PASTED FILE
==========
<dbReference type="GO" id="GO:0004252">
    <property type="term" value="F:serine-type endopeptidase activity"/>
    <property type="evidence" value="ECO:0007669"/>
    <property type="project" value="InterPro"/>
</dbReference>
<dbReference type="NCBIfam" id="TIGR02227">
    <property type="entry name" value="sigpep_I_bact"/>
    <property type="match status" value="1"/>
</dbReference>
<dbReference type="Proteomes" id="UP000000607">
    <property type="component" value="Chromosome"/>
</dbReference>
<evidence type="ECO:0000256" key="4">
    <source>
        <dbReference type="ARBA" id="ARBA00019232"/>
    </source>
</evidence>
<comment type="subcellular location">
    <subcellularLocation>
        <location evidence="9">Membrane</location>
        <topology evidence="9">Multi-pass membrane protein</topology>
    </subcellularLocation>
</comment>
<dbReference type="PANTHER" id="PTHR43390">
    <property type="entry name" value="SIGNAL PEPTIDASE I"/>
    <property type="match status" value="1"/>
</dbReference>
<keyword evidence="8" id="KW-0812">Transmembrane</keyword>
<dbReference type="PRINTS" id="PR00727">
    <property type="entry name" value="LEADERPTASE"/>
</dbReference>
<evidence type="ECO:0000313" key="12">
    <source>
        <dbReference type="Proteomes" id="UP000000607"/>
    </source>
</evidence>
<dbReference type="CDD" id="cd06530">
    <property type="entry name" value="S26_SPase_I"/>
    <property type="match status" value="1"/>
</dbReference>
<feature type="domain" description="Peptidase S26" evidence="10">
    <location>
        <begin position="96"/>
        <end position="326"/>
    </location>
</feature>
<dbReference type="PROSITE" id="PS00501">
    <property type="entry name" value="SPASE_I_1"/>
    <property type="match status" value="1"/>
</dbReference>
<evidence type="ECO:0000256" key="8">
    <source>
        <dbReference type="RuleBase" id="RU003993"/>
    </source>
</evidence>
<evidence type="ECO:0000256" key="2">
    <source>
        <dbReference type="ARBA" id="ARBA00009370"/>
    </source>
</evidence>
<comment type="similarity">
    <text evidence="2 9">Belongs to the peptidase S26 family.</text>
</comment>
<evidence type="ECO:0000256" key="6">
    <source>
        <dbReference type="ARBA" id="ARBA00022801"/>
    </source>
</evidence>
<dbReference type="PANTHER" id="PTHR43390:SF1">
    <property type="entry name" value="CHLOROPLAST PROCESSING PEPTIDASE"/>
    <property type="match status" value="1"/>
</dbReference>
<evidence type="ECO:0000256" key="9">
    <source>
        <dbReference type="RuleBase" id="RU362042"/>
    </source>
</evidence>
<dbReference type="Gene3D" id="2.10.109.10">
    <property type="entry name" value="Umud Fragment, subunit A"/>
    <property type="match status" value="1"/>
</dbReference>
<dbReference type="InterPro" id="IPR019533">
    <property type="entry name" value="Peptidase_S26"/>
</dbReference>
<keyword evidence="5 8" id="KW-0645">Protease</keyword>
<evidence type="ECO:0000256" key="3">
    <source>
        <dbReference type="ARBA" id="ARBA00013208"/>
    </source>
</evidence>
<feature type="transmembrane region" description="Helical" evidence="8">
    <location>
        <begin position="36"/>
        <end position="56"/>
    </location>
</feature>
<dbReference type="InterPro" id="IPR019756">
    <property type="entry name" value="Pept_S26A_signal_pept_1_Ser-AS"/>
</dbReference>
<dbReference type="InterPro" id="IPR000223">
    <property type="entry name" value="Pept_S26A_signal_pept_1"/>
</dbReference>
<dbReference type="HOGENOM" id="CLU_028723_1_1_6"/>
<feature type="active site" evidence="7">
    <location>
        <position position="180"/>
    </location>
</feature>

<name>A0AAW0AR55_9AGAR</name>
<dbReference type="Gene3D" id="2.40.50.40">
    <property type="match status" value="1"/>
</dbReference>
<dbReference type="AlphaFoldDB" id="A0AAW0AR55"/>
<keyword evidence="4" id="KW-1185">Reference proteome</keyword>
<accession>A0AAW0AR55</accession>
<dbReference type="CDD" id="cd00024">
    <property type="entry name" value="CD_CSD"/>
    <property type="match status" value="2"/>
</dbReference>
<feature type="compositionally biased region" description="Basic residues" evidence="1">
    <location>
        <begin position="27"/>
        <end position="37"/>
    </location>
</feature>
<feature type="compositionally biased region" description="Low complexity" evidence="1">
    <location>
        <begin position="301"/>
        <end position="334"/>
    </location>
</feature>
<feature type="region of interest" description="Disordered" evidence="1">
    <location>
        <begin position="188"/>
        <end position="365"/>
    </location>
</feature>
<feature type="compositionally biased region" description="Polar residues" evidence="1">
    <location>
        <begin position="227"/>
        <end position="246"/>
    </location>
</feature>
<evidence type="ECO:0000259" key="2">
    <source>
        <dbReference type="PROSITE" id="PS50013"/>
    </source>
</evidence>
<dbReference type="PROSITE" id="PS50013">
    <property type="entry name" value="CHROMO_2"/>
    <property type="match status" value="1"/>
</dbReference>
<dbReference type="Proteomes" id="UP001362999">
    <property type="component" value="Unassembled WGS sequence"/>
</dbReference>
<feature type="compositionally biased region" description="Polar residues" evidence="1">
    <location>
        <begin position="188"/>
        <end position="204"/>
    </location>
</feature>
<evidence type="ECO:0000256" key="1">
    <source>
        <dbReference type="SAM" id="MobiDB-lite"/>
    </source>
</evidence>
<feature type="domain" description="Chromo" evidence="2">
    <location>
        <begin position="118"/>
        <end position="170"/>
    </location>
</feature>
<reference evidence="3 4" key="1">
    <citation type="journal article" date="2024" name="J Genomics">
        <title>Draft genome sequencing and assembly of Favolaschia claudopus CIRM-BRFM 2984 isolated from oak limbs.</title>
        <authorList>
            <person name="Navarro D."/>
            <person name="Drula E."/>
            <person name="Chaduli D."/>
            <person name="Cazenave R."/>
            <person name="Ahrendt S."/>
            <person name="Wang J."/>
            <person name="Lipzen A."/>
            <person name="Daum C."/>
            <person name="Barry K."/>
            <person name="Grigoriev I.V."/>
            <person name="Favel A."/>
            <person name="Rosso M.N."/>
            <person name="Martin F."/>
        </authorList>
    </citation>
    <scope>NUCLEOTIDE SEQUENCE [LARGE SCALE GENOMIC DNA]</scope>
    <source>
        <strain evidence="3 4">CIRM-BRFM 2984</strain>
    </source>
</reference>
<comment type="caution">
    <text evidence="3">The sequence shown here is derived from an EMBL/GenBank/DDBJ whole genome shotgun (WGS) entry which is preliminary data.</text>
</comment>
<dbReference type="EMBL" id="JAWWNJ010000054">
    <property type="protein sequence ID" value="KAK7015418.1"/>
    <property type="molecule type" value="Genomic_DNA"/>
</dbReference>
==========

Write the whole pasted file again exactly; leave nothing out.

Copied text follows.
<dbReference type="GO" id="GO:0004252">
    <property type="term" value="F:serine-type endopeptidase activity"/>
    <property type="evidence" value="ECO:0007669"/>
    <property type="project" value="InterPro"/>
</dbReference>
<dbReference type="NCBIfam" id="TIGR02227">
    <property type="entry name" value="sigpep_I_bact"/>
    <property type="match status" value="1"/>
</dbReference>
<dbReference type="Proteomes" id="UP000000607">
    <property type="component" value="Chromosome"/>
</dbReference>
<evidence type="ECO:0000256" key="4">
    <source>
        <dbReference type="ARBA" id="ARBA00019232"/>
    </source>
</evidence>
<comment type="subcellular location">
    <subcellularLocation>
        <location evidence="9">Membrane</location>
        <topology evidence="9">Multi-pass membrane protein</topology>
    </subcellularLocation>
</comment>
<dbReference type="PANTHER" id="PTHR43390">
    <property type="entry name" value="SIGNAL PEPTIDASE I"/>
    <property type="match status" value="1"/>
</dbReference>
<keyword evidence="8" id="KW-0812">Transmembrane</keyword>
<dbReference type="PRINTS" id="PR00727">
    <property type="entry name" value="LEADERPTASE"/>
</dbReference>
<evidence type="ECO:0000313" key="12">
    <source>
        <dbReference type="Proteomes" id="UP000000607"/>
    </source>
</evidence>
<dbReference type="CDD" id="cd06530">
    <property type="entry name" value="S26_SPase_I"/>
    <property type="match status" value="1"/>
</dbReference>
<feature type="domain" description="Peptidase S26" evidence="10">
    <location>
        <begin position="96"/>
        <end position="326"/>
    </location>
</feature>
<dbReference type="PROSITE" id="PS00501">
    <property type="entry name" value="SPASE_I_1"/>
    <property type="match status" value="1"/>
</dbReference>
<evidence type="ECO:0000256" key="8">
    <source>
        <dbReference type="RuleBase" id="RU003993"/>
    </source>
</evidence>
<evidence type="ECO:0000256" key="2">
    <source>
        <dbReference type="ARBA" id="ARBA00009370"/>
    </source>
</evidence>
<comment type="similarity">
    <text evidence="2 9">Belongs to the peptidase S26 family.</text>
</comment>
<evidence type="ECO:0000256" key="6">
    <source>
        <dbReference type="ARBA" id="ARBA00022801"/>
    </source>
</evidence>
<dbReference type="PANTHER" id="PTHR43390:SF1">
    <property type="entry name" value="CHLOROPLAST PROCESSING PEPTIDASE"/>
    <property type="match status" value="1"/>
</dbReference>
<evidence type="ECO:0000256" key="9">
    <source>
        <dbReference type="RuleBase" id="RU362042"/>
    </source>
</evidence>
<dbReference type="Gene3D" id="2.10.109.10">
    <property type="entry name" value="Umud Fragment, subunit A"/>
    <property type="match status" value="1"/>
</dbReference>
<dbReference type="InterPro" id="IPR019533">
    <property type="entry name" value="Peptidase_S26"/>
</dbReference>
<keyword evidence="5 8" id="KW-0645">Protease</keyword>
<evidence type="ECO:0000256" key="3">
    <source>
        <dbReference type="ARBA" id="ARBA00013208"/>
    </source>
</evidence>
<feature type="transmembrane region" description="Helical" evidence="8">
    <location>
        <begin position="36"/>
        <end position="56"/>
    </location>
</feature>
<dbReference type="InterPro" id="IPR019756">
    <property type="entry name" value="Pept_S26A_signal_pept_1_Ser-AS"/>
</dbReference>
<dbReference type="InterPro" id="IPR000223">
    <property type="entry name" value="Pept_S26A_signal_pept_1"/>
</dbReference>
<dbReference type="HOGENOM" id="CLU_028723_1_1_6"/>
<feature type="active site" evidence="7">
    <location>
        <position position="180"/>
    </location>
</feature>

<name>A0AAW0AR55_9AGAR</name>
<dbReference type="Gene3D" id="2.40.50.40">
    <property type="match status" value="1"/>
</dbReference>
<dbReference type="AlphaFoldDB" id="A0AAW0AR55"/>
<keyword evidence="4" id="KW-1185">Reference proteome</keyword>
<accession>A0AAW0AR55</accession>
<dbReference type="CDD" id="cd00024">
    <property type="entry name" value="CD_CSD"/>
    <property type="match status" value="2"/>
</dbReference>
<feature type="compositionally biased region" description="Basic residues" evidence="1">
    <location>
        <begin position="27"/>
        <end position="37"/>
    </location>
</feature>
<feature type="compositionally biased region" description="Low complexity" evidence="1">
    <location>
        <begin position="301"/>
        <end position="334"/>
    </location>
</feature>
<feature type="region of interest" description="Disordered" evidence="1">
    <location>
        <begin position="188"/>
        <end position="365"/>
    </location>
</feature>
<feature type="compositionally biased region" description="Polar residues" evidence="1">
    <location>
        <begin position="227"/>
        <end position="246"/>
    </location>
</feature>
<evidence type="ECO:0000259" key="2">
    <source>
        <dbReference type="PROSITE" id="PS50013"/>
    </source>
</evidence>
<dbReference type="PROSITE" id="PS50013">
    <property type="entry name" value="CHROMO_2"/>
    <property type="match status" value="1"/>
</dbReference>
<dbReference type="Proteomes" id="UP001362999">
    <property type="component" value="Unassembled WGS sequence"/>
</dbReference>
<feature type="compositionally biased region" description="Polar residues" evidence="1">
    <location>
        <begin position="188"/>
        <end position="204"/>
    </location>
</feature>
<evidence type="ECO:0000256" key="1">
    <source>
        <dbReference type="SAM" id="MobiDB-lite"/>
    </source>
</evidence>
<feature type="domain" description="Chromo" evidence="2">
    <location>
        <begin position="118"/>
        <end position="170"/>
    </location>
</feature>
<reference evidence="3 4" key="1">
    <citation type="journal article" date="2024" name="J Genomics">
        <title>Draft genome sequencing and assembly of Favolaschia claudopus CIRM-BRFM 2984 isolated from oak limbs.</title>
        <authorList>
            <person name="Navarro D."/>
            <person name="Drula E."/>
            <person name="Chaduli D."/>
            <person name="Cazenave R."/>
            <person name="Ahrendt S."/>
            <person name="Wang J."/>
            <person name="Lipzen A."/>
            <person name="Daum C."/>
            <person name="Barry K."/>
            <person name="Grigoriev I.V."/>
            <person name="Favel A."/>
            <person name="Rosso M.N."/>
            <person name="Martin F."/>
        </authorList>
    </citation>
    <scope>NUCLEOTIDE SEQUENCE [LARGE SCALE GENOMIC DNA]</scope>
    <source>
        <strain evidence="3 4">CIRM-BRFM 2984</strain>
    </source>
</reference>
<comment type="caution">
    <text evidence="3">The sequence shown here is derived from an EMBL/GenBank/DDBJ whole genome shotgun (WGS) entry which is preliminary data.</text>
</comment>
<dbReference type="EMBL" id="JAWWNJ010000054">
    <property type="protein sequence ID" value="KAK7015418.1"/>
    <property type="molecule type" value="Genomic_DNA"/>
</dbReference>